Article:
The purpose of buildings insurance is very different from contents insurance. It aims to cover the actual structure and permanent fixtures of your property, but not the contents. If you are not a homeowner you don’t need buildings insurance as this will be covered by your landlord. If you live in a flat, buildings insurance is often included as part of your service charge, but do check – it’s never a good idea to presume with this stuff!

In most cases, buildings insurance will be a mandatory requirement in getting a mortgage. That’s not surprising – the consequences could be pretty catastrophic if (say) your property burned down and you found yourself having to pay to rebuild it, while STILL owing the mortgage company what they’d lent you.

Some of the better policies will cover garages and garden sheds but do check your coverage before signing the dotted line. Extensions and larger interior changes are not automatically included in your policy so make sure you get in contact with your provider if you are making any changes to your home.

One of the most common mistakes homeowners make with building insurance is not having the right type of cover. The important thing to have insured is the rebuild value of the property – this is the cost of rebuilding your property if it was knocked down or destroyed. A policy with rebuild value built in should cover the cost of materials and labour – and don’t forget to include the costs of where you and your family stay while your home is rebuilt. Many price comparison websites will include the rebuild cost as part of the quote but always check just in case.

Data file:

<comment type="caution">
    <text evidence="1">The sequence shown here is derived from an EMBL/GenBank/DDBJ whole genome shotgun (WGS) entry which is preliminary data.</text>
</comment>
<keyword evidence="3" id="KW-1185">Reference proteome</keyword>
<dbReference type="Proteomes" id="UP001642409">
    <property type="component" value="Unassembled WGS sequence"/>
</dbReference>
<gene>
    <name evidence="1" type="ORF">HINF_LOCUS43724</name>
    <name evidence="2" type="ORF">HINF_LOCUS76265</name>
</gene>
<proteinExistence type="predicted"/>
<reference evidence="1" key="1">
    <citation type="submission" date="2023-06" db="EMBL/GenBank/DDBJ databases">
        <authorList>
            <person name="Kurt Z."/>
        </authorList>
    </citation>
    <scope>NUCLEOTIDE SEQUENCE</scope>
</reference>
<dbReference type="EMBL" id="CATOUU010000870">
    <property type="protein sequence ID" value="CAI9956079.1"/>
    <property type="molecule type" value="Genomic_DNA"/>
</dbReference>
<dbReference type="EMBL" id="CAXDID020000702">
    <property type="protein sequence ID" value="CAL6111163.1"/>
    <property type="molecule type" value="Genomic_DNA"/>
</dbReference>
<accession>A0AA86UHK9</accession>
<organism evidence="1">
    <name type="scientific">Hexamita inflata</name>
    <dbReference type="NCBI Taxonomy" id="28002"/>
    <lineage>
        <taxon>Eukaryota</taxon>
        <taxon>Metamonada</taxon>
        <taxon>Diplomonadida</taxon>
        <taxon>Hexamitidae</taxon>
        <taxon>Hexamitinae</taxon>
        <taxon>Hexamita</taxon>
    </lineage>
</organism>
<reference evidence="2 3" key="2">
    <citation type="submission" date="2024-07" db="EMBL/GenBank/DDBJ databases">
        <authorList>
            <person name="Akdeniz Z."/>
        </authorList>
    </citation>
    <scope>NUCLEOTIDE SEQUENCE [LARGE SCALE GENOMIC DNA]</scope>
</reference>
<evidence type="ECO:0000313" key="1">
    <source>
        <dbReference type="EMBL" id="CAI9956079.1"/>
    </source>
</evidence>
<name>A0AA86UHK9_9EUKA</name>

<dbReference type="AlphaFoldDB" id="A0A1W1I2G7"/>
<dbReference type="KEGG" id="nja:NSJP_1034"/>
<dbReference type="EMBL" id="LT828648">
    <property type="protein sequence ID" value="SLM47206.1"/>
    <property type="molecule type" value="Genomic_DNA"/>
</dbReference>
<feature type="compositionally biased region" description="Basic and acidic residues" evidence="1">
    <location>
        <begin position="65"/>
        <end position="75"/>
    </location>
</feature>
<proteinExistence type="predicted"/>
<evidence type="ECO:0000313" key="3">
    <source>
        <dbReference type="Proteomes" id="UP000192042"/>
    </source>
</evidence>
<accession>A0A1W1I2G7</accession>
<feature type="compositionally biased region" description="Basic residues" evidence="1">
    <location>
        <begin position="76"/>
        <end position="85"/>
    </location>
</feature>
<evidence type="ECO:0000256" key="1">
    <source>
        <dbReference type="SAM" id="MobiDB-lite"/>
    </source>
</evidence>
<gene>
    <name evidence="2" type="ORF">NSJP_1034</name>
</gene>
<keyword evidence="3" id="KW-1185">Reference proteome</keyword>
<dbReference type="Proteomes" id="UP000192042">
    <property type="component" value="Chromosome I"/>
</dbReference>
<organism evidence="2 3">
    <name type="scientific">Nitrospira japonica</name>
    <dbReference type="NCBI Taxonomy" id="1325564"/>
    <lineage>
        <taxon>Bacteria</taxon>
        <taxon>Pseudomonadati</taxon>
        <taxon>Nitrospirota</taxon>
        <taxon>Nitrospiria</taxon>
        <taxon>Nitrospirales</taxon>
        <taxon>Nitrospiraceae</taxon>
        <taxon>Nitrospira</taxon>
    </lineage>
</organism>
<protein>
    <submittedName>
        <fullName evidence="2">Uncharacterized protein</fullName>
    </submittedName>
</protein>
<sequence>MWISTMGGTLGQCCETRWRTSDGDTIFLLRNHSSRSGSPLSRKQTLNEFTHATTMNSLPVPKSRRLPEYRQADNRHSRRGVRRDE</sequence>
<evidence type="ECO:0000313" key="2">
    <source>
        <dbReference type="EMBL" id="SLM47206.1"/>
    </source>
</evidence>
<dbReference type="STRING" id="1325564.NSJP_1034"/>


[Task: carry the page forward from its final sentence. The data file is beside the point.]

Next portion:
Combined insurance:

Combined home insurance policies do what they say on the tin – bringing both buildings and contents insurance together in one package. If you want to keep things simple and put all of your home insurance on the same policy, this is the right insurance for you. Combining both policies with the same provider can also prove a little cheaper too. Renters don’t have to worry about building insurance so you won’t have to pay any attention to combined insurance policies.

Who’s the best home insurance provider?

If you asked this question on the Mumsnet talk boards you’d be given a whole host of different answers. The short answer is that it depends completely on you and your needs. There are an almost infinite number of variables – from your postcode to how you want to pay your premium – which change the cost of and extent of a given policy. And that’s before you factor in the hundreds of insurance providers out there.

If you want to make sure you are getting the best deal, certainly one good way to do that would be to use a insurance price comparison website. Based on Go Compare data 25% of their customers saved up to £123 on their building and content insurance renewal price*. Even if you are happy with your current policy, it can’t hurt to do a little shopping around as insurers are notorious for steadily increasing their annual premiums. Have a look and see how much you could save.

*Based on GoCompare data 25% of their customers saved up to £123 on their building and content insurance renewal price (01 Jan 2017 – 31 March 2017).